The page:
Massive Atmospheric River Strikes Pacific Northwest

Atmospheric River stretches thousands of miles, begins in subtropics east of Guam

An atmospheric river raced across the Pacific Ocean and then slammed into the Pacific Northwest Friday.

The Snohomish River is running high on Saturday, November 5, 2022. The Down Town bridge in Snohomish, Washington is clearly visible in the distance.
The Snohomish River in Washington State on Saturday, November 5, 2022.

High winds thrashed trees and knocked out power to more than 300,000 customers in Western Washington.

Southeast of Mount Rainier, White Pass recorded a wind gust of 104 miles per hour.

According to atmospheric scientist Cliff Mass, “The atmospheric river of Thursday/Friday did not disappoint, with some locations securing nearly 10 inches of precipitation (see 48-h totals below).”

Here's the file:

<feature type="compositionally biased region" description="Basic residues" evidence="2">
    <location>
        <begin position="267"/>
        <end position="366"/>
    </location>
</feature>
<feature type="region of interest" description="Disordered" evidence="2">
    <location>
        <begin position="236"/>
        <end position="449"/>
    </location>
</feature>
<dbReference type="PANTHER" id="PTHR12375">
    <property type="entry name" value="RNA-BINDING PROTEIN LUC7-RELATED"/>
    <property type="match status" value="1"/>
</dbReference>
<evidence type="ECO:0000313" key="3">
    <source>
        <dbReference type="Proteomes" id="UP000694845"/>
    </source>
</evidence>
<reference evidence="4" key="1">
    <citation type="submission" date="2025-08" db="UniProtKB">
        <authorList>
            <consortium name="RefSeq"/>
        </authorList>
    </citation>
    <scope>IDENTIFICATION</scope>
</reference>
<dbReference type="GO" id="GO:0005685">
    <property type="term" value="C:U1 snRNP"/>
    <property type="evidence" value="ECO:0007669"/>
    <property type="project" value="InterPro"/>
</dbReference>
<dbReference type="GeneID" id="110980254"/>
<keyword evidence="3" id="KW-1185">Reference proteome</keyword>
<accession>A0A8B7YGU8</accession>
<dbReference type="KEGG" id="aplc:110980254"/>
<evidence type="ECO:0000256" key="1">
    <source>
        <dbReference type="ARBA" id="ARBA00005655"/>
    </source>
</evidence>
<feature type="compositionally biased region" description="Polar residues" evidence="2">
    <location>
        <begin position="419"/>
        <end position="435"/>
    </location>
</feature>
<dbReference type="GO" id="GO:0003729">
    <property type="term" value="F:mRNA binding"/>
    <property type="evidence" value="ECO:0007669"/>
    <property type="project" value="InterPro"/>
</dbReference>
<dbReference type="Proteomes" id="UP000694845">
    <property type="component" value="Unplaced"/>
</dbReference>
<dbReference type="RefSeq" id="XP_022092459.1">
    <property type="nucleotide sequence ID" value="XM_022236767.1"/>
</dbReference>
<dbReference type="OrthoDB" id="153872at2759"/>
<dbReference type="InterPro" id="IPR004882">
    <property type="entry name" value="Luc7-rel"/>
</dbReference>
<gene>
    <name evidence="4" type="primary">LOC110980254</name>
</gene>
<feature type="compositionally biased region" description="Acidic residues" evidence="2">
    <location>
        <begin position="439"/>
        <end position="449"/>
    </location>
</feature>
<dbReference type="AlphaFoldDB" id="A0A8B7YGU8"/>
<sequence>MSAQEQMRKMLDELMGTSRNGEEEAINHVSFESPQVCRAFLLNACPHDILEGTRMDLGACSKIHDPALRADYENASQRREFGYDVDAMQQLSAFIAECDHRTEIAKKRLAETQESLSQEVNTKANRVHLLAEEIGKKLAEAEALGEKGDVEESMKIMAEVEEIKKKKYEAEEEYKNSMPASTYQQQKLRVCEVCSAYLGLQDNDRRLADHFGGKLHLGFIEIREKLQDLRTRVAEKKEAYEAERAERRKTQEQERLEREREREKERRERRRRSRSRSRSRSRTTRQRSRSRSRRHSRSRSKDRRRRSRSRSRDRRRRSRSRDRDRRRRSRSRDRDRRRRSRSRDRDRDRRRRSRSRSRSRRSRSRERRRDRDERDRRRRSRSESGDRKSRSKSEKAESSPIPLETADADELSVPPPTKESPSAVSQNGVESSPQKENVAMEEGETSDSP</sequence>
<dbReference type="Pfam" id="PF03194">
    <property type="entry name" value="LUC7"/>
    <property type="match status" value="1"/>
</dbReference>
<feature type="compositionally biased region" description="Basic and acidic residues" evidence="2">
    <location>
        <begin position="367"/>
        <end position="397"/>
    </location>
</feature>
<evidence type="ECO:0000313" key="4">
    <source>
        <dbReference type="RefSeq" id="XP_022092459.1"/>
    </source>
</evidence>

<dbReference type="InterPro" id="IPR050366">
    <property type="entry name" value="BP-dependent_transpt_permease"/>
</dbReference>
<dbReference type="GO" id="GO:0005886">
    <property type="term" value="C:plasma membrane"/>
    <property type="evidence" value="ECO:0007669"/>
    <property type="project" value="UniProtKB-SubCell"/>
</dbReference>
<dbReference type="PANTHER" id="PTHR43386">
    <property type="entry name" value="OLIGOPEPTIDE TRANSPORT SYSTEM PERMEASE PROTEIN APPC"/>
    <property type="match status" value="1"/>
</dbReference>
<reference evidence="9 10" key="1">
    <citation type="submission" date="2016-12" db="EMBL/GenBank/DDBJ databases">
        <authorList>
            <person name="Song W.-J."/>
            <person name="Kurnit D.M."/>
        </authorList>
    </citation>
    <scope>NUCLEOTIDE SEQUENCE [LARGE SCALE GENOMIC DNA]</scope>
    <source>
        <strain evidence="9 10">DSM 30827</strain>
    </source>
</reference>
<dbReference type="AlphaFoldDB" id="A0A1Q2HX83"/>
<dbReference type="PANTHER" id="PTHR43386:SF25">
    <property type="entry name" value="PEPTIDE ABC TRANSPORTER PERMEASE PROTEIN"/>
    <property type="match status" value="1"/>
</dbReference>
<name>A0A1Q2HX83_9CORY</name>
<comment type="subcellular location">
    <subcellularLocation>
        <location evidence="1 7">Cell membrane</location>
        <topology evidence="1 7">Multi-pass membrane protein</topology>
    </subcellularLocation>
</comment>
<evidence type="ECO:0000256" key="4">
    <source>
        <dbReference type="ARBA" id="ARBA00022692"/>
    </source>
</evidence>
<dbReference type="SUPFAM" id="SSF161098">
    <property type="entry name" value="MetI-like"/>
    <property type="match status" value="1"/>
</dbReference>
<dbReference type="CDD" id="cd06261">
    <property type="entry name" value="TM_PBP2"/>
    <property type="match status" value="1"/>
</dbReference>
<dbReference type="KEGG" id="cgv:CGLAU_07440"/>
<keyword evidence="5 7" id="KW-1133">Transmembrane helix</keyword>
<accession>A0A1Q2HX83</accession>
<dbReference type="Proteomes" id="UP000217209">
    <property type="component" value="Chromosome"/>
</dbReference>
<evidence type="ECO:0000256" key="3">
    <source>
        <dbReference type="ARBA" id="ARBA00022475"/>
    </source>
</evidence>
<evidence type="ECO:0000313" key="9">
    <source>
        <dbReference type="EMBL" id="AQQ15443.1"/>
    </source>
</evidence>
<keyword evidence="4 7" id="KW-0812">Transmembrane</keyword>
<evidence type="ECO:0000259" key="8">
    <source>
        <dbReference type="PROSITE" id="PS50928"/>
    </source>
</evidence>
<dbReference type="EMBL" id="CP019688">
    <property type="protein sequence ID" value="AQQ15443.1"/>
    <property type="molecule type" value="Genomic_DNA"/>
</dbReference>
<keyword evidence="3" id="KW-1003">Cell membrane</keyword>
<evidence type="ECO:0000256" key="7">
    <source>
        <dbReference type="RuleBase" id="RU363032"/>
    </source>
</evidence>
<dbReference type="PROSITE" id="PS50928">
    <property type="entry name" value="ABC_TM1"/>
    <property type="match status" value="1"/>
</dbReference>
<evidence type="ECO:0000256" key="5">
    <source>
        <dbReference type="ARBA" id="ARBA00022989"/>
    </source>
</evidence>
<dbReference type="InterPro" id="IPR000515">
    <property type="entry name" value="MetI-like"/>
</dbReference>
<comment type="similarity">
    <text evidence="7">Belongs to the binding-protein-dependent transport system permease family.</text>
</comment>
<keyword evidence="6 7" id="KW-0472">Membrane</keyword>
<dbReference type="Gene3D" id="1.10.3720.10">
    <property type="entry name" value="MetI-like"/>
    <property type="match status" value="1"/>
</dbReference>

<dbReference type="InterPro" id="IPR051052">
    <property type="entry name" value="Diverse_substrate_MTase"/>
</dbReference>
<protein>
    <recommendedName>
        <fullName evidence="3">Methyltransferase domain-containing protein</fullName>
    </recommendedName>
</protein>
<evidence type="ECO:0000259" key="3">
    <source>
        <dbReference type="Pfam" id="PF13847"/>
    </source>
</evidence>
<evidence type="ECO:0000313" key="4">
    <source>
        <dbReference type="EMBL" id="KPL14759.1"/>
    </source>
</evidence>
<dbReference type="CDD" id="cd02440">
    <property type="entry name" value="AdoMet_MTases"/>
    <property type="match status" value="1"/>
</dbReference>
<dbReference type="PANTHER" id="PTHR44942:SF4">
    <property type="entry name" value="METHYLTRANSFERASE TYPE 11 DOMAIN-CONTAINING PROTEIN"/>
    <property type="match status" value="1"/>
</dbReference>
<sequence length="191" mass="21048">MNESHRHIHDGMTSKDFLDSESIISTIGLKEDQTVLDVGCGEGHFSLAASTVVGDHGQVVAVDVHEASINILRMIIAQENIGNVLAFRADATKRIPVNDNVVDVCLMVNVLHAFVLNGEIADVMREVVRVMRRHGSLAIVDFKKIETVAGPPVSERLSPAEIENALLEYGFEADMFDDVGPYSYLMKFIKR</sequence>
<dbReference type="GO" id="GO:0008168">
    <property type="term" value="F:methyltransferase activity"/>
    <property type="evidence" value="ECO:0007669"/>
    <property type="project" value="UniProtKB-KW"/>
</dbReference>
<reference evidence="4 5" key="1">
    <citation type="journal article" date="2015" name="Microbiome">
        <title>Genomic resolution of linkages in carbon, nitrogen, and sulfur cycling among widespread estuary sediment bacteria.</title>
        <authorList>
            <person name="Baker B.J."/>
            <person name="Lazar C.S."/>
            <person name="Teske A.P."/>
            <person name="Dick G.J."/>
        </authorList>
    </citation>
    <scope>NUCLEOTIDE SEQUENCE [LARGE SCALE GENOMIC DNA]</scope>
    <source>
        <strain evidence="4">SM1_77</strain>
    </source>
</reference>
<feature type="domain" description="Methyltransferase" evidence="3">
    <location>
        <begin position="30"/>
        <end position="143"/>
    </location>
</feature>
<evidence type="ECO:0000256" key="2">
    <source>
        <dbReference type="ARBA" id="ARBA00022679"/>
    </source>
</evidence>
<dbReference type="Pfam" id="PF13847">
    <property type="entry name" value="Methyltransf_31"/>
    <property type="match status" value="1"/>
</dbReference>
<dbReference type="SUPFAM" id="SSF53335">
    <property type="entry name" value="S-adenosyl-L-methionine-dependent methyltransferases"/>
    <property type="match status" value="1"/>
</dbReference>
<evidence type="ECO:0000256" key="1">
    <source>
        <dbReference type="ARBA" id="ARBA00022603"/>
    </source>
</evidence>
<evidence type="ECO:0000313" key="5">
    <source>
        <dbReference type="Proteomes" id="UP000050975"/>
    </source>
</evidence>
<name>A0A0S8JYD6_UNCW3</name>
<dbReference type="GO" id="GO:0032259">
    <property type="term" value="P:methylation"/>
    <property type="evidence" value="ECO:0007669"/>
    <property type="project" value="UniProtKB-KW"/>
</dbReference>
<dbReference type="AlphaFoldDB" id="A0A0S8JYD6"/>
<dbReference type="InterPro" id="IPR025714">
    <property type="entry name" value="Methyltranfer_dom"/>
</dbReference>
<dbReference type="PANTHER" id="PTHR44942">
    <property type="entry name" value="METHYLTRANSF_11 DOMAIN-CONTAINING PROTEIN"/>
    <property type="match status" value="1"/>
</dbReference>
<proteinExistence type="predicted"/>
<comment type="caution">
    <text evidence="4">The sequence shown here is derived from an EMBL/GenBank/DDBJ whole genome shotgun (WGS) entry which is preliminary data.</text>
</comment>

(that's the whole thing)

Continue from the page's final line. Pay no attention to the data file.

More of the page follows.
Due to a rain shadow, the central Puget Sound region did not receive the heavy rains that impacted other areas.

The storm brought snow to the mountains and mostly mild flooding to the lowlands.

Prior to the storm’s arrival, Beyond 90 Seconds went live on Facebook along the Snohomish River in downtown Snohomish. The purpose of the live report was to document that day’s appearance of the river so that we could later see how much the water level would change by Friday and Saturday.

Beyond 90 Seconds’ cameras returned to the river on Friday and Saturday.

A chronology of our coverage can be found in the YouTube playlist below.

In his blog post The Lowland Snow Outlook, A Wind Surge through the Strait, Amazing Precipitation Totals, and Problematic Passes, Mass writes, “It is probably time for the US Drought Monitor to drop the SEVERE drought over western Washington.” 

See the National Weather Service forecast for Western Washington here.

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